BACKGROUND

The present disclosure is related to support apparatuses for supporting persons. More specifically, the present disclosure is related to a person support apparatus such as a hospital bed having a powered transport system to propel the support apparatus across a floor to transport a patient.

Person support apparatuses such as hospital beds, for example, typically include a plurality of wheels and are manually moved over a floor. A bed may weigh several hundred pounds and may carry additional loads including the person supported and medical equipment used in the care of the person supported on the bed.

Motorized carts which couple to a bed and propel the bed across a floor are known to be used. The carts may include controls for use by a caregiver in operating the cart to move the bed. A single cart may be used to move multiple beds by moving the cart from bed to bed.

In some beds, a motorized drive mechanism may be positioned on the frame of the bed and configured to propel the bed. The drive mechanism may have a wheel or a track which contacts the floor and is driven to propel the bed in a direction parallel to the longitudinal axis of the bed. In some instances, the drive mechanism maintains constant contact with the floor.

SUMMARY

The present application discloses one or more of the features recited in the appended claims and/or the following features which, alone or in any combination, may comprise patentable subject matter.

According one aspect of the present disclosure a powered transport device for a person support apparatus includes a floor contacting driver, a prime mover, a power source and a controller. The prime mover is coupled to the driver and an output of the prime mover provides input to the driver. The power source provides power to the prime mover. The controller senses a performance characteristic of the powered transport device and varies the operation of the powered transport device based solely on the performance characteristic.

The controller may vary the speed of the prime mover based on an input from a user. In some embodiments the controller senses that the driver is slipping relative to the floor and adjusts the output of the prime mover to reduce the slippage of the driver. In some embodiments the controller senses that the load on the prime mover is increasing and adjusts the output of the prime mover to maintain a constant speed of the driver relative to the floor.

The controller may sense a variation in the operation of the transport system and adjusts an operating parameter of the transport system. In some embodiments, the controller senses an operating characteristic of the power source and varies the operation of the transport system to mitigate variations in the operating characteristic of the power source.

The controller may sense an input from a user and an operating characteristic of the transport system and vary the operation of the transport system based on both the user input and the operating characteristic.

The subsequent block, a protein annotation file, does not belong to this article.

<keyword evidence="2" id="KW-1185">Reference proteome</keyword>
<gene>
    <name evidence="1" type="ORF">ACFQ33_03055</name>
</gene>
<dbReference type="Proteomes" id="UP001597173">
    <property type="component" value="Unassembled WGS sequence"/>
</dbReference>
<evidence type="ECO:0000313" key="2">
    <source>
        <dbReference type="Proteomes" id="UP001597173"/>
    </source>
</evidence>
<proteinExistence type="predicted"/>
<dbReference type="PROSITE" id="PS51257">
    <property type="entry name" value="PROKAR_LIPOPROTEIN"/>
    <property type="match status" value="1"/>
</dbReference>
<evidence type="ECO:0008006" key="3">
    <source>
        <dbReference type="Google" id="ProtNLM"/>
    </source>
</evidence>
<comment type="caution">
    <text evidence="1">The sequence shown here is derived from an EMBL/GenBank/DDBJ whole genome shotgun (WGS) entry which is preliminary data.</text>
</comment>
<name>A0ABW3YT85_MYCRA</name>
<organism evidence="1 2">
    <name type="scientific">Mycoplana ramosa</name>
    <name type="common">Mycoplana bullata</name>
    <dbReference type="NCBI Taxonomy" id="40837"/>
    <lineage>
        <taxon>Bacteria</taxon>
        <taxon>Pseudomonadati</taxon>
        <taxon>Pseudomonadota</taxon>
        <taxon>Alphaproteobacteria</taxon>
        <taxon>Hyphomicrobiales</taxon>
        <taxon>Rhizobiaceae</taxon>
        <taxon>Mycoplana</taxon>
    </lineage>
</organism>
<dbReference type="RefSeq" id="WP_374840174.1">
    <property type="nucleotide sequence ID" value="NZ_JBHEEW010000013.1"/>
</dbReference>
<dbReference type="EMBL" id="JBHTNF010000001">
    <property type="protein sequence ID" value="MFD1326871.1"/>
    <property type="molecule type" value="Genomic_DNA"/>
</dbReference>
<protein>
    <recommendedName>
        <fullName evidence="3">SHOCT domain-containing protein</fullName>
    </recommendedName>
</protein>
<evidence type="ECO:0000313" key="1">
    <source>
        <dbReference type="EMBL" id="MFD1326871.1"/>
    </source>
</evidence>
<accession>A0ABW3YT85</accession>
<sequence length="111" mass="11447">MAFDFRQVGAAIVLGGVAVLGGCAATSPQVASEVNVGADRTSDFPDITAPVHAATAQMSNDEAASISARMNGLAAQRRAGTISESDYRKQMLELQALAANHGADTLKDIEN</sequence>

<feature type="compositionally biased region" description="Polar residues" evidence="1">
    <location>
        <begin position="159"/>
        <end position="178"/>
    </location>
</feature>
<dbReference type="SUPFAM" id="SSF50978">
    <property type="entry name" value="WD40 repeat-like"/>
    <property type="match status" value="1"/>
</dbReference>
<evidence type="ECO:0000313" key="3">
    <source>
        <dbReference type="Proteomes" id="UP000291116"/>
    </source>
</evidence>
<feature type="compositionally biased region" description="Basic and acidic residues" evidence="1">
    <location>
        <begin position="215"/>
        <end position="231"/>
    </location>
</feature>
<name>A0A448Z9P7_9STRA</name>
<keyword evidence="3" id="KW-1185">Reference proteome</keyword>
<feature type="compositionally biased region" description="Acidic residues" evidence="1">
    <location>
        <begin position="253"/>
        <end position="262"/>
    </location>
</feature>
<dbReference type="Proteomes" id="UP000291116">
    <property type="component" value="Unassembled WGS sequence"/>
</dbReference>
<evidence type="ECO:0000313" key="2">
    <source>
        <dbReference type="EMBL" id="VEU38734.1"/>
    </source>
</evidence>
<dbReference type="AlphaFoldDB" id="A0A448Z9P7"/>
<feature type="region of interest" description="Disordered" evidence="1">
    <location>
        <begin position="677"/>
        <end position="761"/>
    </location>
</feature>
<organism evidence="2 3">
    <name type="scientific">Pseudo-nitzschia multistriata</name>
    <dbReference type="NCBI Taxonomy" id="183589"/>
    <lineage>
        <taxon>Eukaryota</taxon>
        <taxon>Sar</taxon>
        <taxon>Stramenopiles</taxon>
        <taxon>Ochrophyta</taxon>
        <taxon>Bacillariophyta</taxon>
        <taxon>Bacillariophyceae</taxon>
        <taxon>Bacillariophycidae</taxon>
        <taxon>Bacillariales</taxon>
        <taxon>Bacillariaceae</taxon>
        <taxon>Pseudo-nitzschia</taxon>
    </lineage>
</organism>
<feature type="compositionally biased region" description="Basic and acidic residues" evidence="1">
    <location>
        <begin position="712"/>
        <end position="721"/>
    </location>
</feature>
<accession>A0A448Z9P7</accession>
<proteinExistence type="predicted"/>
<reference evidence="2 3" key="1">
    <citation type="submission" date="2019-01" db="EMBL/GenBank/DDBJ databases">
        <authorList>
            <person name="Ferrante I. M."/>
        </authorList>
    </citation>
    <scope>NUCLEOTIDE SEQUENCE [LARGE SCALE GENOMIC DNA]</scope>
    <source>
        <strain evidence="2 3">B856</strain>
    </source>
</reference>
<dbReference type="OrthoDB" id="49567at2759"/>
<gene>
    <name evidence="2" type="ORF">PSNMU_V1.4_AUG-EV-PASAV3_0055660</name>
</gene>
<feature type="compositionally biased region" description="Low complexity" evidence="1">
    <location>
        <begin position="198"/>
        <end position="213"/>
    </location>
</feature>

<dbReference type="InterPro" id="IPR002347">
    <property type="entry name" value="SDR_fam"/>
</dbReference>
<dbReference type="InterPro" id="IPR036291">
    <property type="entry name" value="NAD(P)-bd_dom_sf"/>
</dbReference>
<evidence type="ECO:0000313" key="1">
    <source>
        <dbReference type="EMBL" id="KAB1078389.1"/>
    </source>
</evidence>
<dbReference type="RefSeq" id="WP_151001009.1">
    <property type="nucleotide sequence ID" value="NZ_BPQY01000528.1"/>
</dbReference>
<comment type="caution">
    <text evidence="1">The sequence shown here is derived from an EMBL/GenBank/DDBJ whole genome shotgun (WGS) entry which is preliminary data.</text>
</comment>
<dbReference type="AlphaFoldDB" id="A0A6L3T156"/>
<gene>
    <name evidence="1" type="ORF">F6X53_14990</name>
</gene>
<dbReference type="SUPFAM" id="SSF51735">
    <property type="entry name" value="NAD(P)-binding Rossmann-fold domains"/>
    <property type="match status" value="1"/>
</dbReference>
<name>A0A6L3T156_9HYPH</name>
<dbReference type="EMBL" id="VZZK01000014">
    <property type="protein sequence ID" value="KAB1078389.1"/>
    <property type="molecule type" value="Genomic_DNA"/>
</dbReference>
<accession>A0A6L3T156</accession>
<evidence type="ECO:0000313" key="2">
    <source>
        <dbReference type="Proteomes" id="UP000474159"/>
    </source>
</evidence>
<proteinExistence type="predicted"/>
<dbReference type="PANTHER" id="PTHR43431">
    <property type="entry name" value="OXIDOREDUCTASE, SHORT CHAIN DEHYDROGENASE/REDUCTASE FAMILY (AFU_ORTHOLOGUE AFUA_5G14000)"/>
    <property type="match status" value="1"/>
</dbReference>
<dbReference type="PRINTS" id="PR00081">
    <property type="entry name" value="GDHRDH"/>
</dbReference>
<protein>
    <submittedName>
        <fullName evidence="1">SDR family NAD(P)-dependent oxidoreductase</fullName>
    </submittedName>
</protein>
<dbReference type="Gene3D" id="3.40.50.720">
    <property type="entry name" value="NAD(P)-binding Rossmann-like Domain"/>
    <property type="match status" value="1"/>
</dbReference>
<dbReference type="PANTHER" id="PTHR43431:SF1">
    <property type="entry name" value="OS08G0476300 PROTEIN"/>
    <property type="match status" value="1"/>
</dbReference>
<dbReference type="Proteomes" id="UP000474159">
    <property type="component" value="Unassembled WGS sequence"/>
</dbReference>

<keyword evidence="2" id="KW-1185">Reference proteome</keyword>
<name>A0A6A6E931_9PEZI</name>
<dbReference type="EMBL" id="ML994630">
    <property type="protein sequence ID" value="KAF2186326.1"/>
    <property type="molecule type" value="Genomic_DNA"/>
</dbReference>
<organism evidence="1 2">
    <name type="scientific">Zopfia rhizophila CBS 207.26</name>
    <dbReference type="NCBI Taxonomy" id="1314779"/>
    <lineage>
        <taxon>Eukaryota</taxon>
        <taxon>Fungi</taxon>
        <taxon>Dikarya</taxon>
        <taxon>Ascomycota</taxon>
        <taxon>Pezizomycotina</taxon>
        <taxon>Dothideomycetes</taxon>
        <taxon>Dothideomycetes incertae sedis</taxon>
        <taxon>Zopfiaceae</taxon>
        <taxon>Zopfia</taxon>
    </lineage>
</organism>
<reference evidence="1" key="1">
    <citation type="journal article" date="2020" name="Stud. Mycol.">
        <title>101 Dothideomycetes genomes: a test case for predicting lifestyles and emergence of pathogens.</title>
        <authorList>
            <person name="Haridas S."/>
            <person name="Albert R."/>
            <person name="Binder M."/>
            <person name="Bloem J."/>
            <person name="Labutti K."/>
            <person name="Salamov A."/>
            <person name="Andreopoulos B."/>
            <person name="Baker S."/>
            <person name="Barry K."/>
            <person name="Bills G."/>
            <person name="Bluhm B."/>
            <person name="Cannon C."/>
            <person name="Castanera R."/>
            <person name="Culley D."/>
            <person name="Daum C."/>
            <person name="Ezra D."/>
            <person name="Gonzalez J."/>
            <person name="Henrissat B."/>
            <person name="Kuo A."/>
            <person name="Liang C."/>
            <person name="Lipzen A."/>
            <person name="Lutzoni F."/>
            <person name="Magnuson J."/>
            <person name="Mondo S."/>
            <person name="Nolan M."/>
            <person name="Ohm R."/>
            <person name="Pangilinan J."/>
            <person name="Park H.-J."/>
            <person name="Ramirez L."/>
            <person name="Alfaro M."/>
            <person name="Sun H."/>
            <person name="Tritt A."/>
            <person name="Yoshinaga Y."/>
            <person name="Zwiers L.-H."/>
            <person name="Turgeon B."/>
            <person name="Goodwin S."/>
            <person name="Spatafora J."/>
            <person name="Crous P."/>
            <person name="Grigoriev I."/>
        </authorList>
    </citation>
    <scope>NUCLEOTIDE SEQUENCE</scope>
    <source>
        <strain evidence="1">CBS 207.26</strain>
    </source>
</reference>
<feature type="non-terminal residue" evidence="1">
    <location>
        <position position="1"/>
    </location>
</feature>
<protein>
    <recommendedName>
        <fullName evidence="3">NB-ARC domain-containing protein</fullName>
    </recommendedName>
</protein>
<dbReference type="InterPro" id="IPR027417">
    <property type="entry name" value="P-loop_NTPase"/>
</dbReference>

In some embodiments, the floor contacting driver is movable between a first position wherein the driver is in contact with the floor and a second position wherein the driver is not in contact with the floor. The floor contacting driver may be movable between a first position wherein the floor contacting driver is configured to drive the person support apparatus in a direction parallel to the longitudinal axis of the person support apparatus and a second position wherein the floor contacting driver is configured to drive the person support apparatus in a direction parallel to a lateral axis the person support apparatus.

In another aspect of the present disclosure, a powered transport device for a person support apparatus includes a floor contacting driver, a prime mover coupled to the driver and with an output of the prime mover providing input to the driver, a power source providing power to the prime mover, and a controller. The controller provides a drive signal to the prime mover, the drive signal indicative of a desired speed of movement of the powered transport device. The controller also senses the actual speed of the driver of the powered transport device and varies the drive signal to respond to differences between the actual speed and the desired speed.

In some embodiments, the prime mover comprises a motor, an output coupled to the driver, and a chain coupled to the motor and the output to transfer motion from the motor to the output.

The transport device may further include a vertical deployment mechanism configured to move the driver to a position contacting the floor.

In some embodiments, the power source comprises a battery.

The controller may monitor the charge of a battery and the operating state of the powered transport device and vary the charging of the battery to mitigate the effects of changes in the operating state of the powered transport device. The controller may monitor the battery to determine the rate of discharge of the battery and determine the rate of voltage drop as a function of the battery discharge while the powered transport device operates.